Many believers have testified of the Lord’s instant answer to their prayers especially in times of emergency. However, others have also shared their experiences of waiting long – even many years – for God’s response. Let us consider some possible reasons for God’s delay (gleaned from The Lord’s Pattern for Prayer by Dr Peter Masters).
1. God sometimes delays answering our prayer so that we do not take Him for granted. If we perpetually received immediate answers from Him, we would soon view ourselves as the master, and the Lord as our servant, to fulfil all our desires. Soon enough, we would forget to honour Him as our sovereign Lord. Knowing our tendency to presumptuousness, the Lord keeps us waiting and persevering in prayer so that we remember who He is – the sovereign God – and we are but unworthy sinners saved by grace.
2. God may hold back His answer to our petition because He wants us to understand that the thing asked for is beyond the help of man. Our repeated prayers will make us appreciate God’s answer all the more when it comes.
“When we are obliged to ask for things repeatedly, it impresses upon our minds the fact that the desired outcome is not a simple matter, and that no human agency could bring it about. Our protracted asking will highlight the greatness of the answer, when it comes. If we prayed once for a sinner to be saved, and the next day he was saved, we would probably cease to believe in the doctrine of total depravity, and reject the idea that the human heart is rebellious, determined and obdurate in its resistance to God. We would believe instead that human beings are really very reasonable, persuadable, open and ready to respond to the Gospel” (The Lord’s Pattern for Prayer).
3. God may delay His response to remind us of our own weaknesses and our need to depend upon Him. If the Lord were to immediately attend to our every prayer, we will lose sight of our own helplessness. With every problem solved right away, we will not learn how to wait patiently for His answer. But as He keeps us waiting, we learn that we could never accomplish anything without Him.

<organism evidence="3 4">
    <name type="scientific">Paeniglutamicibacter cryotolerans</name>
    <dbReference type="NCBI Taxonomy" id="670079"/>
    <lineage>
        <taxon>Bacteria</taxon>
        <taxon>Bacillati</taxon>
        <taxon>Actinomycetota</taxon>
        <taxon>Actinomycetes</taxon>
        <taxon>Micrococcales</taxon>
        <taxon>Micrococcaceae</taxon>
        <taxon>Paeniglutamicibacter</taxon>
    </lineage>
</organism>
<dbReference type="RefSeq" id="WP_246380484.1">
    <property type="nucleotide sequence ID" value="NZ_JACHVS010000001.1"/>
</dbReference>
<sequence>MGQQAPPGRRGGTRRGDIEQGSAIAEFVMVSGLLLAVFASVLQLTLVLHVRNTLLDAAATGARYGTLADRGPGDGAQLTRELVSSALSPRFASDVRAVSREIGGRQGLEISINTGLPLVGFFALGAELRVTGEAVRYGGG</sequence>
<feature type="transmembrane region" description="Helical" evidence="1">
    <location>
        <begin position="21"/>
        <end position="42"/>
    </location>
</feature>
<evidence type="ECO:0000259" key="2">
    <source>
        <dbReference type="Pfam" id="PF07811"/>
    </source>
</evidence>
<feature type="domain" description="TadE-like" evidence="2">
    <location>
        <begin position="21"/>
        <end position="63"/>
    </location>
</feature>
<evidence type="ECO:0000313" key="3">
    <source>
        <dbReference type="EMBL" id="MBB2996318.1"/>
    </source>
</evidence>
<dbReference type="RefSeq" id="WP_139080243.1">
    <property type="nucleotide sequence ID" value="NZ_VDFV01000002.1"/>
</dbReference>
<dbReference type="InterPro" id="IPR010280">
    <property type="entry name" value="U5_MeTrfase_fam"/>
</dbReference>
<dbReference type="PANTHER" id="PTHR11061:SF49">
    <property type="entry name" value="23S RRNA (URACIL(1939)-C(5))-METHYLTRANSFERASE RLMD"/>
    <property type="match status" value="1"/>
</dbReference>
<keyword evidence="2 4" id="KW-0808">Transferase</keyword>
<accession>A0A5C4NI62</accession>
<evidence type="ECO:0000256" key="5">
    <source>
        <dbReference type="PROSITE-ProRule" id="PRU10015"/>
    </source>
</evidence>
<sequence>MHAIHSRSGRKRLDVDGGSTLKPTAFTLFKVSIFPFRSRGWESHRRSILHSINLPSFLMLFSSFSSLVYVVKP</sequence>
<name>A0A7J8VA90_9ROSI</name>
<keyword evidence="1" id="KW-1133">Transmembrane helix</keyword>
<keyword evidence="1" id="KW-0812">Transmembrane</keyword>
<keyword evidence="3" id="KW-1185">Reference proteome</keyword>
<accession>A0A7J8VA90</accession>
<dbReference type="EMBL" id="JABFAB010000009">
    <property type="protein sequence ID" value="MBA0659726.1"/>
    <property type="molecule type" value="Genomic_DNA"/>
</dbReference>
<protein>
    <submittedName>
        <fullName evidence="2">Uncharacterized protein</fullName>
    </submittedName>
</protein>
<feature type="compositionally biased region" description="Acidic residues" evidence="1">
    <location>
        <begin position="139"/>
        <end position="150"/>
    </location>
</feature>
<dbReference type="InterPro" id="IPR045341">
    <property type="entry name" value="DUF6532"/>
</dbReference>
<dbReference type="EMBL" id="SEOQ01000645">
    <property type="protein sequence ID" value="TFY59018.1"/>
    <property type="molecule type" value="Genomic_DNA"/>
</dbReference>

4. Sometimes God withholds His response to our prayers because He wants us to reconsider our requests. Are our requests all that necessary? When we look back, we have at times made selfish and worldly petitions. If the Lord were to answer our every request instantly, “our prayer agenda might soon resemble a shopping list, greatly extended by requests for unnecessary comforts and luxuries” (ibid).
When we are required to persevere in repeated prayer for some need, we may see after some time that our requests are petty, unnecessary or inappropriate. We then realise that we should stop praying for these things.
5. Another possible reason for God’s delay could be our need for a deeper self-examination. When our prayers are not answered after some time, we may begin to wonder: “Is God withholding His hand because I have grown cold towards Him, or because of my indulgence in some sin? Perhaps I have neglected my spiritual duties or failed to be a good witness for Him.” Such thoughts challenge us to carefully consider God’s conditions for prayer.
One may ask: “Should we continue to pray for a particular person or situation? The answer is “Yes”. The apostle Paul exhorts us to “continue in prayer” (Col. 4: 2) and to “pray without ceasing” (I Thess 5: 17).
To encourage His disciples to fervency and perseverance in prayer, our Lord Jesus Christ told the parable of the unjust judge: “And he spake a parable unto them to this end, that men ought always to pray, and not to faint; 2 Saying, There was in a city a judge, which feared not God, neither regarded man: 3 And there was a widow in that city; and she came unto him, saying, Avenge me of mine adversary. 4 And he would not for a while: but afterward he said within himself, Though I fear not God, nor regard man; 5 Yet because this widow troubleth me, I will avenge her, lest by her continual coming she weary me. 6 And the Lord said, Hear what the unjust judge saith. 7 And shall not God avenge his own elect, which cry day and night unto him, though he bear long with them? 8 I tell you that he will avenge them speedily. Nevertheless when the Son of man cometh, shall he find faith on the earth?” (Lk 18: 1-8).
“The parable is designed to teach us that, though our prayers should long appear to be unanswered, we should persevere, and not grow weary in supplication to God” (Albert Barnes).
The judge in the parable was unjust and merciless. He had scant regard for either God or man. Yet, upon the importunity of the poor widow, he avenged her contrary to his own inclinations. How much more will God Who is holy and righteous, merciful and kind, avenge those who are His!
As we have seen, the Lord sometimes delays His answers to our prayers as He sees fit. It is not for us to question or doubt Him but to press on with our petitions. Like the importunate widow, we must not lose heart but continue to plead urgently and earnestly with God. Our faithful Lord will answer us in His own good time according to His perfect will for us. Let us learn how to patiently wait upon Him.